An earthquake (also known as a tremor or temblor) is the result of a sudden release of energy in the Earth's crust that creates seismic waves. Earthquakes are recorded with a seismometer, also known as a seismograph. The moment magnitude (or the related and mostly obsolete Richter magnitude) of an earthquake is conventionally reported, with magnitude 3 or lower earthquakes being mostly imperceptible and magnitude 7 causing serious damage over large areas. Intensity of shaking is measured on the modified Mercalli scale.
At the Earth's surface, earthquakes manifest themselves by shaking and sometimes displacing the ground. When a large earthquake epicenter is located offshore, the seabed sometimes suffers sufficient displacement to cause a tsunami. The shaking in earthquakes can also trigger landslides and occasionally volcanic activity.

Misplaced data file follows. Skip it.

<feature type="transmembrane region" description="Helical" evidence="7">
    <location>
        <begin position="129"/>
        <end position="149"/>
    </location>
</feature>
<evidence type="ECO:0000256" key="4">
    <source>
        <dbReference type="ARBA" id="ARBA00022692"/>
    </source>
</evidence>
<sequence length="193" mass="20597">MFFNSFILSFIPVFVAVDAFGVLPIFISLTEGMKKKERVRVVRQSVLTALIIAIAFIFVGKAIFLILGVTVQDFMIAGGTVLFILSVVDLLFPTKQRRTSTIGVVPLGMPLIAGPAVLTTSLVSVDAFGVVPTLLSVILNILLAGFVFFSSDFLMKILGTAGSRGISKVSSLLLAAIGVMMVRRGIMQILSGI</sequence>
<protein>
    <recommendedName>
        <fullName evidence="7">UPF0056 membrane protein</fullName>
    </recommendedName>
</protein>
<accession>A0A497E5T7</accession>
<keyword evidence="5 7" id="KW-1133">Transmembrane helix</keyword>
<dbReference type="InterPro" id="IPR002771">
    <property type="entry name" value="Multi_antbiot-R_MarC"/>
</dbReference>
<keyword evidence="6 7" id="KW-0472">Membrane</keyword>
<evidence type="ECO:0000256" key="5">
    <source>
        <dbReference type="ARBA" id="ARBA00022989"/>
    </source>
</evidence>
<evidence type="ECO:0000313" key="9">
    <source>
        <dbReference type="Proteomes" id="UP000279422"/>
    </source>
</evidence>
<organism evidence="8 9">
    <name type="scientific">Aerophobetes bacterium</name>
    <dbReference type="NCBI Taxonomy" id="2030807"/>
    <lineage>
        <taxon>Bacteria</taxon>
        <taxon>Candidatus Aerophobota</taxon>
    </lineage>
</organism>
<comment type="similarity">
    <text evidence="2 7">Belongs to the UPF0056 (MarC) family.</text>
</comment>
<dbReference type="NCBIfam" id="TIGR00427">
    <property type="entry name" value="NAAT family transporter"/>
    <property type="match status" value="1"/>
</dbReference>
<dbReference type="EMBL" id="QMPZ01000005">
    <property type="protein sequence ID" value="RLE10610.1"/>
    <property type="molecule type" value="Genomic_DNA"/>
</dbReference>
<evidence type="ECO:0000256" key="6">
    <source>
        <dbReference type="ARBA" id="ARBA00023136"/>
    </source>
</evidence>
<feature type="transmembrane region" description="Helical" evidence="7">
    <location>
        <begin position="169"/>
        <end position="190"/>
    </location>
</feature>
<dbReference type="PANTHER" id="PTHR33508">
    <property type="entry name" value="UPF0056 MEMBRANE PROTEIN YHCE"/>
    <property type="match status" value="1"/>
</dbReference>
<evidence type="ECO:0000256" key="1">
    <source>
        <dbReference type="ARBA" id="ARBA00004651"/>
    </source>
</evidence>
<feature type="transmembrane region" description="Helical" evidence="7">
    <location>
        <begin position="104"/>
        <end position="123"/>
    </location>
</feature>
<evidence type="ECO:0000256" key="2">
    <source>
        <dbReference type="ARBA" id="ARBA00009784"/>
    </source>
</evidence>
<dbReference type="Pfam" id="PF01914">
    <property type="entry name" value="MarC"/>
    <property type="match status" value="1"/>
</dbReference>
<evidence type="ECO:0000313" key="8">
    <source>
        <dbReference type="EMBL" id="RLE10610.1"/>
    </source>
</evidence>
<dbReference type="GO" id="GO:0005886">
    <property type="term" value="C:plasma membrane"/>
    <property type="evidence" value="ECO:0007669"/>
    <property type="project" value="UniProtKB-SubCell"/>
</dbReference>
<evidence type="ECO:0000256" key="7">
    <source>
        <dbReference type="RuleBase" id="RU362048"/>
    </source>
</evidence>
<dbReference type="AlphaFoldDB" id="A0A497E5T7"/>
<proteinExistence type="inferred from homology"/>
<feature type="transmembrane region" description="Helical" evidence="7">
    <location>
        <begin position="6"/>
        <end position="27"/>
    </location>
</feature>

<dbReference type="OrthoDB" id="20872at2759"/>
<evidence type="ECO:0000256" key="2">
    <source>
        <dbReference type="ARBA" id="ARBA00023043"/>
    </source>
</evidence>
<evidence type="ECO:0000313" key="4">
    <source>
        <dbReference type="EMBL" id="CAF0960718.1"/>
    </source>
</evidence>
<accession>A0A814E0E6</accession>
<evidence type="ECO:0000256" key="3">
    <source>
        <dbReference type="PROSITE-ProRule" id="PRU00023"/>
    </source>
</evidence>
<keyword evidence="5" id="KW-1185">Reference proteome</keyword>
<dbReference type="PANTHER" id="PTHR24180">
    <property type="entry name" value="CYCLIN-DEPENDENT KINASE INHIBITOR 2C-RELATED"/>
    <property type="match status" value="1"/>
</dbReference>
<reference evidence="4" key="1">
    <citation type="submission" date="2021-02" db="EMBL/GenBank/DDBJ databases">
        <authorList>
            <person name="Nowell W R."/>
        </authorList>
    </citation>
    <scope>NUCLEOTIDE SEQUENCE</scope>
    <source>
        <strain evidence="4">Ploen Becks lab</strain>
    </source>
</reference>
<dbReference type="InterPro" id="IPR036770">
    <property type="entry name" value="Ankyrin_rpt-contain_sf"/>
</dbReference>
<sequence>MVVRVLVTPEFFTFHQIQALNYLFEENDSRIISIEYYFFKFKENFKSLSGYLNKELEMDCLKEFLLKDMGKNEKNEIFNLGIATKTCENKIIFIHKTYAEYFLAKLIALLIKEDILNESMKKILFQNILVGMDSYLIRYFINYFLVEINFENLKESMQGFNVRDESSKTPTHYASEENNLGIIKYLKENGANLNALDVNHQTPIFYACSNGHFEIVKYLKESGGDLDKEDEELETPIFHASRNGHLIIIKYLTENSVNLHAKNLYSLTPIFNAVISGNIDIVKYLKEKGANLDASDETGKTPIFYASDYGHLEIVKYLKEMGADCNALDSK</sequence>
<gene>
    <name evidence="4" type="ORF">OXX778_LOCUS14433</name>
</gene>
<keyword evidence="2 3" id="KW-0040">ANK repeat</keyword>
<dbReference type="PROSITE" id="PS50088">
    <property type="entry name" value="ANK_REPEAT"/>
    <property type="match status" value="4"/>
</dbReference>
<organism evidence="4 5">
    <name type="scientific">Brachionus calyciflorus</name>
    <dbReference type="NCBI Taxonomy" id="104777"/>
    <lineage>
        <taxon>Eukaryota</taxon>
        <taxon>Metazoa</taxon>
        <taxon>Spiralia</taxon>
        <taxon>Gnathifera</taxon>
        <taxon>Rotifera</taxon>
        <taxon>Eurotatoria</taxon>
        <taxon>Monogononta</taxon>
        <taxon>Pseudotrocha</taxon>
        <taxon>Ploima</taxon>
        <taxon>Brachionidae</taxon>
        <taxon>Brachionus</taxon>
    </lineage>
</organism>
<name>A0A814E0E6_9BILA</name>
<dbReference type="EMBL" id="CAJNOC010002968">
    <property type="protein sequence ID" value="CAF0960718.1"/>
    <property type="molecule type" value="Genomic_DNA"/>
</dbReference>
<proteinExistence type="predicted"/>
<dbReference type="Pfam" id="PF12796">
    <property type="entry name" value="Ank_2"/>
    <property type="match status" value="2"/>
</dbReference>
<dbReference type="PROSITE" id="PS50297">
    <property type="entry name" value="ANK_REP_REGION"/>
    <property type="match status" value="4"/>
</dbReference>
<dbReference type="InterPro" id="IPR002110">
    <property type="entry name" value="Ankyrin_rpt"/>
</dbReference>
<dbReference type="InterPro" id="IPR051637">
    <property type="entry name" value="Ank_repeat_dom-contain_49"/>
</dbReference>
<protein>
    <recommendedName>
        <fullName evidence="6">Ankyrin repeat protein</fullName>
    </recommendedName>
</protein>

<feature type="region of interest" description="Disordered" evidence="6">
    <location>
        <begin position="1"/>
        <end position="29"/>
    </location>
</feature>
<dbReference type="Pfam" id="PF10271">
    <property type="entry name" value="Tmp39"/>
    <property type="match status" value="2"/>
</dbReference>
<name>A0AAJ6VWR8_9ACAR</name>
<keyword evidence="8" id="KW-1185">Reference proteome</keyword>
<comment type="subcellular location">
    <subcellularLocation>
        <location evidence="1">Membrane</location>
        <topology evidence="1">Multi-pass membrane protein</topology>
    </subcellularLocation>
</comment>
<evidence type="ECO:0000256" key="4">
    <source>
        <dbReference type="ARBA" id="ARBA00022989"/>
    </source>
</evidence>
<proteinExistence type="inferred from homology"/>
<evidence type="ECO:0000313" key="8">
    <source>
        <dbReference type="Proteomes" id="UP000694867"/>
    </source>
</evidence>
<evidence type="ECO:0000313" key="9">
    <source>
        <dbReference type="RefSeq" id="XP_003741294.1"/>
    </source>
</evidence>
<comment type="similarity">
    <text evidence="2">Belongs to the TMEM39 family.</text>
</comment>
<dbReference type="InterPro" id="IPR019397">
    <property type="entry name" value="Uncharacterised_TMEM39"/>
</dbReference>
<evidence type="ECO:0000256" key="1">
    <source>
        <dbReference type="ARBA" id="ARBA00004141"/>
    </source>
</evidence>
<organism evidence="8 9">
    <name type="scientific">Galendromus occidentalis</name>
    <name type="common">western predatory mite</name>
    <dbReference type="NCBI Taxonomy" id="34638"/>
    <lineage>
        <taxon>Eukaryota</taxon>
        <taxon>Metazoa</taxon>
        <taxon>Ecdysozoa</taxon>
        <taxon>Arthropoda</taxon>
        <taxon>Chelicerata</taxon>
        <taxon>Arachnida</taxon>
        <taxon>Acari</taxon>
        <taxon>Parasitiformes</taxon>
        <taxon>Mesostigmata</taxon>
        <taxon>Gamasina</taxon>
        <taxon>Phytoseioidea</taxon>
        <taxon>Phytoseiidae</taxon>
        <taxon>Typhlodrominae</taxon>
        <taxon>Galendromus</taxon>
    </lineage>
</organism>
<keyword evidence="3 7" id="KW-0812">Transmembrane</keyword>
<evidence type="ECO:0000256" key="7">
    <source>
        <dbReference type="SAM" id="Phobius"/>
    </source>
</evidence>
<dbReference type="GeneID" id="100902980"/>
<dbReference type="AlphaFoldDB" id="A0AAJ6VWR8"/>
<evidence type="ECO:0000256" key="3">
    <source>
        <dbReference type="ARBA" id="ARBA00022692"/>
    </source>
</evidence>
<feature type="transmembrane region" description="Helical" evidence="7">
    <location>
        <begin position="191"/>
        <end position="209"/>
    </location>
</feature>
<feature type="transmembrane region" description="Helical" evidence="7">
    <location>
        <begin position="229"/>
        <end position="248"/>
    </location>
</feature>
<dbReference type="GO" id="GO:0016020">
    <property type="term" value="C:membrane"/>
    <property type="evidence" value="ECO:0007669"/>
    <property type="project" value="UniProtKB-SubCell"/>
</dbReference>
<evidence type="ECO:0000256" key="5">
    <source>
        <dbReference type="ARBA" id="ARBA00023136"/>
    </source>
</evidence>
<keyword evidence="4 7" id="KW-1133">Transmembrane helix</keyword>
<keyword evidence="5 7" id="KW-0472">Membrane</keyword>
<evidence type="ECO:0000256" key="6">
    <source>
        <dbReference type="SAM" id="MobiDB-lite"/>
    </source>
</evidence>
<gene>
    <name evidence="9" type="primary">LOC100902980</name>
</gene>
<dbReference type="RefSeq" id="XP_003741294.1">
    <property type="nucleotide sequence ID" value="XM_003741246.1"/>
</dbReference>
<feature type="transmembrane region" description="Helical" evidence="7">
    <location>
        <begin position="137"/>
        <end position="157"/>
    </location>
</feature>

In its most generic sense, the word earthquake is used to describe any seismic event â€” whether a natural phenomenon or an event caused by humans â€” that generates seismic waves. Earthquakes are caused mostly by rupture of geological faults, but also by volcanic activity, landslides, mine blasts, and nuclear experiments. An earthquake's point of initial rupture is called its focus or hypocenter. The term epicenter refers to the point at ground level directly above the hypocenter.